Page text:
This chapter comes from "Beyond Neoliberalism: Insights from emerging markets," a report exploring the ongoing debate over the future of capitalism and policy choices across a range of domains.
Economic policies do not exist in a vacuum. Political processes shape which policies get enacted and how they are implemented, as well as who pays for and who benefits from them. And economic policies and outcomes, in turn, shape politics and political outcomes. The two cannot be easily separated.
Yet neoliberal economic policy advisers often downplayed or ignored politics. Beyond vague appeals for “good governance,” neoliberalism’s focus on “best practices” that could apply uniformly to all countries dismissed how political contexts shape and constrain economic policymaking. Today, however, there is an increasing awareness that economic policy is inherently political, and that development interventions need to take politics and political processes seriously.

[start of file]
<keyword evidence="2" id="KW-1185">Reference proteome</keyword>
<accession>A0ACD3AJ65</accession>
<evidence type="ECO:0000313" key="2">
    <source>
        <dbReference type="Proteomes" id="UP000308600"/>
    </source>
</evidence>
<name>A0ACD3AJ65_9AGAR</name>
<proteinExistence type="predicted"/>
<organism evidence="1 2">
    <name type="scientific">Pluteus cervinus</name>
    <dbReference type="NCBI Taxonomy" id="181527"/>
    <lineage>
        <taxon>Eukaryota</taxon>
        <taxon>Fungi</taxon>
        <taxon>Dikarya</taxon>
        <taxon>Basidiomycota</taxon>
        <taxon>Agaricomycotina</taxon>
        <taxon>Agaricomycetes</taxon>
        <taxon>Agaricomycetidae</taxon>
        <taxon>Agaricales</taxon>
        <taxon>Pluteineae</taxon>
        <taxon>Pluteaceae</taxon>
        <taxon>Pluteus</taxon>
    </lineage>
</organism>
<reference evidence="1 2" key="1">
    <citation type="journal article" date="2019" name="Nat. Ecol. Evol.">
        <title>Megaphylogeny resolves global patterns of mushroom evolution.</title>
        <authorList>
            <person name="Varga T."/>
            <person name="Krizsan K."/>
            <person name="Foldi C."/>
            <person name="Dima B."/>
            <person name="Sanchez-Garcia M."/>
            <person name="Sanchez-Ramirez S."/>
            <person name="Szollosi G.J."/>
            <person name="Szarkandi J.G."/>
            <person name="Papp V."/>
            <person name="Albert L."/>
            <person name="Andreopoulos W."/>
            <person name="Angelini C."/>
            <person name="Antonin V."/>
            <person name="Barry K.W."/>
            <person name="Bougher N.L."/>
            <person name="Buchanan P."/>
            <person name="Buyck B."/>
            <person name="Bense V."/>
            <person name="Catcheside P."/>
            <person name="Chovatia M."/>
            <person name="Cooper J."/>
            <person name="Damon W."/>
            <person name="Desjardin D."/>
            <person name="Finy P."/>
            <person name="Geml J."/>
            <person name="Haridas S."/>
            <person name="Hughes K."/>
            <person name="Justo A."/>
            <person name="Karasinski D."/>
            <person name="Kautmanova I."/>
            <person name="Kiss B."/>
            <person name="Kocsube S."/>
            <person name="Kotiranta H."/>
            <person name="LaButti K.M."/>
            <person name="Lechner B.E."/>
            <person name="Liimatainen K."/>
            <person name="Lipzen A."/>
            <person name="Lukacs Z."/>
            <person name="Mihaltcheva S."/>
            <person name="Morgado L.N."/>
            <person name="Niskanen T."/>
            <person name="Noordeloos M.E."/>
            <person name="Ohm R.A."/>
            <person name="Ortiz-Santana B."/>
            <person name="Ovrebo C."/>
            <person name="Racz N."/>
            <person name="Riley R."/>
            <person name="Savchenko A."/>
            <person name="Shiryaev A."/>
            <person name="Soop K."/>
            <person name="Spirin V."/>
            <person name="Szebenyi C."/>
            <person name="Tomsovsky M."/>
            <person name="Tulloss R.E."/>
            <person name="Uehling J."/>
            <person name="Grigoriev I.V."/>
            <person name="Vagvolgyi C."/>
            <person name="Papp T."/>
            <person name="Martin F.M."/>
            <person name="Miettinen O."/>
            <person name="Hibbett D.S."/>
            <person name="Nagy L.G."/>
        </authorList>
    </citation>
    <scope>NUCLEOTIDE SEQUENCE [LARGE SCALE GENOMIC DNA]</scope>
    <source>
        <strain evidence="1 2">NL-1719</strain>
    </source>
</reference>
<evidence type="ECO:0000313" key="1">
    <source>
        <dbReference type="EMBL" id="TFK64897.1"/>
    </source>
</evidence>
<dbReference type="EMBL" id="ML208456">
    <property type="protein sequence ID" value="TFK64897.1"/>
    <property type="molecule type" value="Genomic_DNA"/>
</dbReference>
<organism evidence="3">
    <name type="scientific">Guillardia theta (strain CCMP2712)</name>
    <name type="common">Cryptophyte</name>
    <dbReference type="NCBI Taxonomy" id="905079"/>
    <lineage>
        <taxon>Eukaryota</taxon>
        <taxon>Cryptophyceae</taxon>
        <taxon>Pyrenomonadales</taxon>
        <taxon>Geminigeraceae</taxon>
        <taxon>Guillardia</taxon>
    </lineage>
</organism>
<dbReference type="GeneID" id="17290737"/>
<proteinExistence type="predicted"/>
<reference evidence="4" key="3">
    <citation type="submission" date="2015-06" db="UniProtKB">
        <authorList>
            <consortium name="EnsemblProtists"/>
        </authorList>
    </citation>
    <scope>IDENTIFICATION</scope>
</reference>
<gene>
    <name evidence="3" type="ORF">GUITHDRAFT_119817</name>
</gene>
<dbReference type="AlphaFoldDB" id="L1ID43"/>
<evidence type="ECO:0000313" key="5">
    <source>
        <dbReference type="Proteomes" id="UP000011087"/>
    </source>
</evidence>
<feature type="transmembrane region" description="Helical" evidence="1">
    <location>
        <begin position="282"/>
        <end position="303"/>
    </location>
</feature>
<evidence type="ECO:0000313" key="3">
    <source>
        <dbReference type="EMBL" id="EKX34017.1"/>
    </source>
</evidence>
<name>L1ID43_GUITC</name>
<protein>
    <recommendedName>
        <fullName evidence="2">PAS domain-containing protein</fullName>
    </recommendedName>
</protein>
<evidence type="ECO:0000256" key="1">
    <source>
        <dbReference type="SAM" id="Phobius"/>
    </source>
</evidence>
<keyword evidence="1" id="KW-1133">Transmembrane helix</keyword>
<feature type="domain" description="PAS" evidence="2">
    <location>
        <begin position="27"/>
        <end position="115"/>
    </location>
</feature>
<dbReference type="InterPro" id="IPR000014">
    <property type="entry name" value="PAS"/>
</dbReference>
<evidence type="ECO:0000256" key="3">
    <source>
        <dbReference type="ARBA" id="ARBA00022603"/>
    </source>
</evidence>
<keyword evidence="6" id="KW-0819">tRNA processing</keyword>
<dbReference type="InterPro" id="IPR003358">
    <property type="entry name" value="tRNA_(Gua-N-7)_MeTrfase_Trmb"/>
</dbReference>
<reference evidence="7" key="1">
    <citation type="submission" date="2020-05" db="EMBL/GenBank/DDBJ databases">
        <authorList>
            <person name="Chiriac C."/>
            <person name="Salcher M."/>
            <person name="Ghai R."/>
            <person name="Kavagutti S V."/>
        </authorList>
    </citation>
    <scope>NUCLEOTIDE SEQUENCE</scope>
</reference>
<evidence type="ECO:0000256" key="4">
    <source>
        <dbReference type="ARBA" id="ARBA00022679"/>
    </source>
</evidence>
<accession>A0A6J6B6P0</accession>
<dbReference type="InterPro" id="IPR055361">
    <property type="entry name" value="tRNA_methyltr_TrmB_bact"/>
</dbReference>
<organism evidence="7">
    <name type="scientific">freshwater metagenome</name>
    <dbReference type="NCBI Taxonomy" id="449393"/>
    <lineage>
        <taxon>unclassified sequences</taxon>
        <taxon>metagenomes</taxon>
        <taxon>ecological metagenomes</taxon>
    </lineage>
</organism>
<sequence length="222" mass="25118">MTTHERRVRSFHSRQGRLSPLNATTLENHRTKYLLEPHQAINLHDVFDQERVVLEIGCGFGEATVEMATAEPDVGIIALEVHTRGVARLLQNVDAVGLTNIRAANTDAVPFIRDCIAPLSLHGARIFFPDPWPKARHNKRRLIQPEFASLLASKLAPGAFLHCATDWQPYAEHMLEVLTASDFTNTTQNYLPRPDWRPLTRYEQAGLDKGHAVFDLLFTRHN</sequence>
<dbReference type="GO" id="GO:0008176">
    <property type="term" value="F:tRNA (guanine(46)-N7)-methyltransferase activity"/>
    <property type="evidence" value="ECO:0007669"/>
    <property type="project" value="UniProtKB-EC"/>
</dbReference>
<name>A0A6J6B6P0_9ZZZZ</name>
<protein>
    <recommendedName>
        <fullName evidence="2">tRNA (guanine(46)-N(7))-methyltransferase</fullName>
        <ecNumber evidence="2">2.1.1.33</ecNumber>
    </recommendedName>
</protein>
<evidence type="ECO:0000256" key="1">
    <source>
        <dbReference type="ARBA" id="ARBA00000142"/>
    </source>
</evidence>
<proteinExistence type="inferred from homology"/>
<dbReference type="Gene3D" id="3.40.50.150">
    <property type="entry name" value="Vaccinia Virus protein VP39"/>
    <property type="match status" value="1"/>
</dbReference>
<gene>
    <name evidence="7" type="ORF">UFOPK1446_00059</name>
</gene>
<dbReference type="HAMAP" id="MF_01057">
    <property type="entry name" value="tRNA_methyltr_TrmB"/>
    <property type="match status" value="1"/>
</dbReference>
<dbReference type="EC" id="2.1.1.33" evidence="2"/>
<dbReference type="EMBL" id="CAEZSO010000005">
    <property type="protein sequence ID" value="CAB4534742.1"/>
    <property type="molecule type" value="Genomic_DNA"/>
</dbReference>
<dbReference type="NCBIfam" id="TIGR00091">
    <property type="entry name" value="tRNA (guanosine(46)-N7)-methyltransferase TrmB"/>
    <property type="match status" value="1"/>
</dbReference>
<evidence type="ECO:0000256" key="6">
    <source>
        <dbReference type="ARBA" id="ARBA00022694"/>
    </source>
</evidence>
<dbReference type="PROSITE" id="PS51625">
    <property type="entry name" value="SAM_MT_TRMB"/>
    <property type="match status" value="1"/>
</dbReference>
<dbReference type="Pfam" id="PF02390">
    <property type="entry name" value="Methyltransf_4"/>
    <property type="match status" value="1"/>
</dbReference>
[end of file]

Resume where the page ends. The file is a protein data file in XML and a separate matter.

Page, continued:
This brief chapter assesses some of the broader political questions that will shape the future of emerging markets. It begins by placing the rise of neoliberalism in historical political context, then discusses the complex and contested relationship between neoliberalism and democracy, and identifies some of the key issues that will drive politics after neoliberalism. It closes by considering whether either of two potential alternatives to liberal democracy—authoritarian capitalism and neo-nationalism—will be lasting rival political models.